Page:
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Victorian Poetry and the Culture of the Heart$
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Kirstie Blair

Print publication date: 2006

Print ISBN-13: 9780199273942

Published to Oxford Scholarship Online: January 2010

DOI: 10.1093/acprof:oso/9780199273942.001.0001

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‘Raving of dead men’s dust and beating hearts’: Tennyson and the Pathological Heart

‘Raving of dead men’s dust and beating hearts’: Tennyson and the Pathological Heart

Chapter:
(p.181) 5 ‘Raving of dead men’s dust and beating hearts’: Tennyson and the Pathological Heart
Source:
Victorian Poetry and the Culture of the Heart
Author(s):

Kirstie Blair (Contributor Webpage)

Publisher:
Oxford University Press
DOI:10.1093/acprof:oso/9780199273942.003.0006

This chapter examines Tennyson's poetics in detail, arguing that they constitute the most important intervention in the poetic culture of the heart. It shows how Hallam's death from a heart-related complaint influences the use of heart metaphor in In Memoriam, a poem which repeatedly references the heart, and where the steady rhythmic beat can be interpreted as the pulse. It then turns to Maud, which is read as a sustained and deliberate investigation of the pathological heart, as the speaker takes on all the characteristics of a medical case-study into heart disease.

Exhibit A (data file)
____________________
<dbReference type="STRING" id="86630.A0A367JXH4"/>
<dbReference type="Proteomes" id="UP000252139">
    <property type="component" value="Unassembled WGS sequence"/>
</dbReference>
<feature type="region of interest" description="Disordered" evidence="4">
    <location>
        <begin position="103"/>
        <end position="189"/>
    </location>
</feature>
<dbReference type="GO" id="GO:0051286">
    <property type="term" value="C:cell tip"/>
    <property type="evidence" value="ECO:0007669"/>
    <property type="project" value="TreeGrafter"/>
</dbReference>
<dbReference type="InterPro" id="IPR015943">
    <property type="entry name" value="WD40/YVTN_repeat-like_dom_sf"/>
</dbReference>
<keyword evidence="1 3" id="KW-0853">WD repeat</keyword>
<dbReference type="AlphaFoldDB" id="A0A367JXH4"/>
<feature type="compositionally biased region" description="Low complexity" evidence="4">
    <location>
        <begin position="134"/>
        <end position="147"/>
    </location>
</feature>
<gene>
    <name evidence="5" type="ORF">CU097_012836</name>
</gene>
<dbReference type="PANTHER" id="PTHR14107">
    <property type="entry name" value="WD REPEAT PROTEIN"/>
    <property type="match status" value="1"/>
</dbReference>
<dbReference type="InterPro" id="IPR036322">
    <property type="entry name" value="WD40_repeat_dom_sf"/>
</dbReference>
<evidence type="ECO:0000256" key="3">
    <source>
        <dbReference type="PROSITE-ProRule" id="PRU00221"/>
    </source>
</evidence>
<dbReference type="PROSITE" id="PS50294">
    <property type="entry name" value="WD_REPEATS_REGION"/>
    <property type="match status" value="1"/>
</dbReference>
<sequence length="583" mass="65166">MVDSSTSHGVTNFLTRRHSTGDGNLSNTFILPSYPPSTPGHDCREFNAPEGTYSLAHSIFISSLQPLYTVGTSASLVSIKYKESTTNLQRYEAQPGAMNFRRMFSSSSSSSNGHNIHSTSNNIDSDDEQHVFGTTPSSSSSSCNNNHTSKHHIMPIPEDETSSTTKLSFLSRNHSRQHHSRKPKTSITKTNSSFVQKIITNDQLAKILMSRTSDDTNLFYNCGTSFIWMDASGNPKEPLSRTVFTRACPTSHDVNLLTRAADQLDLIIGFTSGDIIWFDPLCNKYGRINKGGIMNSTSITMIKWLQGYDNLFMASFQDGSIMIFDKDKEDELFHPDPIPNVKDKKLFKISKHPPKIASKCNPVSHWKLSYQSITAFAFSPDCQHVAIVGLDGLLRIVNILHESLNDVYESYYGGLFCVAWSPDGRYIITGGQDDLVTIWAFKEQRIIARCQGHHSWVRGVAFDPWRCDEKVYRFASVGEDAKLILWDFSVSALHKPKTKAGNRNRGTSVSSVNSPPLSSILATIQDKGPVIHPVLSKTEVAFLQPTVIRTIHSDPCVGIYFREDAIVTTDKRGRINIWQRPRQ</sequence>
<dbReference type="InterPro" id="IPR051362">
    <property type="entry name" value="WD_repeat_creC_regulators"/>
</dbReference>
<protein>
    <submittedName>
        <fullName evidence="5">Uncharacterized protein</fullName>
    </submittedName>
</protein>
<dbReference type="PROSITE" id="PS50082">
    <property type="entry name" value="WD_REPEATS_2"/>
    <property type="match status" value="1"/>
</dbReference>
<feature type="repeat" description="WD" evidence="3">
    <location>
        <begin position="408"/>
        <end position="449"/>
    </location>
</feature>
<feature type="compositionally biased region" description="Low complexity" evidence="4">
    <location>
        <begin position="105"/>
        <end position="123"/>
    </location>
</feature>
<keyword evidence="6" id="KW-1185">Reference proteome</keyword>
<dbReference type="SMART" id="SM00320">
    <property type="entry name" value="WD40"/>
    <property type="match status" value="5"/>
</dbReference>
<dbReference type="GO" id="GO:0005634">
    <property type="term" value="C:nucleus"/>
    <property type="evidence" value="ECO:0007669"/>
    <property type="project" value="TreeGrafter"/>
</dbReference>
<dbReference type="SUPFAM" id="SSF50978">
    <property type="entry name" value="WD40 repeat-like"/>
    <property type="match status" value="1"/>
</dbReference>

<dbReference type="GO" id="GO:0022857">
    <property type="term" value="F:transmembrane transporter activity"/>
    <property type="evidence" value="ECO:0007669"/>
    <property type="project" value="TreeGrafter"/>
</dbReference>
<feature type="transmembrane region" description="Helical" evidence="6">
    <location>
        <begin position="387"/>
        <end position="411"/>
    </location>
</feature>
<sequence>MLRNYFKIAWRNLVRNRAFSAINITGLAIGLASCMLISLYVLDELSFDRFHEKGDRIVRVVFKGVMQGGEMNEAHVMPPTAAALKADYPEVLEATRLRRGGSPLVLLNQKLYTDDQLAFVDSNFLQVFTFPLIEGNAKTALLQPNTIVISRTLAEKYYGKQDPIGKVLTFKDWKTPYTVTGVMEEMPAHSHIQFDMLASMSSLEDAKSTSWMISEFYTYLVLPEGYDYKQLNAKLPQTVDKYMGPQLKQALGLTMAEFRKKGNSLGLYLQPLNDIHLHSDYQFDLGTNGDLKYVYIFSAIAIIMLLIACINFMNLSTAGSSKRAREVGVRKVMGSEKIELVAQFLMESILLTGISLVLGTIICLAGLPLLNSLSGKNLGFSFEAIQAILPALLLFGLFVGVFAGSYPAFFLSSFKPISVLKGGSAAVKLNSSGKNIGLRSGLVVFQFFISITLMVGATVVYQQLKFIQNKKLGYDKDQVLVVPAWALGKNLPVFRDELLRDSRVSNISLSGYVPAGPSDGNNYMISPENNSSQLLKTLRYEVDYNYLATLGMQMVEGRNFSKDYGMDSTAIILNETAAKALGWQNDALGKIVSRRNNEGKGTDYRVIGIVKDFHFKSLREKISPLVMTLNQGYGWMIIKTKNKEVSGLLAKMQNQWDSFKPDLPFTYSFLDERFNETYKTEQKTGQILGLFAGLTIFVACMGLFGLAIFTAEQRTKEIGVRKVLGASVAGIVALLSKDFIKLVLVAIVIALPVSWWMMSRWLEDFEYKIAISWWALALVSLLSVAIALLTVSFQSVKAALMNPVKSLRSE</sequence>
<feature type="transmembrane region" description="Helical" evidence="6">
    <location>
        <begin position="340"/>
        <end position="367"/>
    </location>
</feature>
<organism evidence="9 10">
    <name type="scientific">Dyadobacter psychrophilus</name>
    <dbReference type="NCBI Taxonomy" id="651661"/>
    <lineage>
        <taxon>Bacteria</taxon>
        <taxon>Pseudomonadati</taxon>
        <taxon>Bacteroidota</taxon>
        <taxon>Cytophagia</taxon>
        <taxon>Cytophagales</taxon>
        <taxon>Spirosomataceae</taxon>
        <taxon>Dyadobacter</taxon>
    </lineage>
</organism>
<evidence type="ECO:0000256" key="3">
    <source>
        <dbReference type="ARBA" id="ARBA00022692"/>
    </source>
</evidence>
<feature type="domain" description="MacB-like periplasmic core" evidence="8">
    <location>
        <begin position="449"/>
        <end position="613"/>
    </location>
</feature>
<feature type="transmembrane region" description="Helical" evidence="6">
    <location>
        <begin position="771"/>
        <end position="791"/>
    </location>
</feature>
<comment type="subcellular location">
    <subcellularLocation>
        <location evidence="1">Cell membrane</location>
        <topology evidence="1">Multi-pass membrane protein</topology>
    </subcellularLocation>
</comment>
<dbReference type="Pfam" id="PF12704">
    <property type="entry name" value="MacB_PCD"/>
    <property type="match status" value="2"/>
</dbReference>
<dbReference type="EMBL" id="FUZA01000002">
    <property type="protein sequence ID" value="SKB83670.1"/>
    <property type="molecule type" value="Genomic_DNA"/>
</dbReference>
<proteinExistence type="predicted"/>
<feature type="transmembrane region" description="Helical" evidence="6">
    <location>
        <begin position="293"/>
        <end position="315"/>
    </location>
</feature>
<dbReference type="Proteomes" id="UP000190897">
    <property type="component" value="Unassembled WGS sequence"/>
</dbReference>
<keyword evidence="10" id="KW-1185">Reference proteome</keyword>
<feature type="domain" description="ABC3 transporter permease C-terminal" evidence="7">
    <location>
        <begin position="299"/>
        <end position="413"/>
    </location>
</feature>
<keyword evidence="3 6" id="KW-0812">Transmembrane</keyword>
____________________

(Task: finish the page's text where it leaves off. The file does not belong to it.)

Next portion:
Keywords:   Tennyson, Hallam, In Memoriam, Maud, medical case-study

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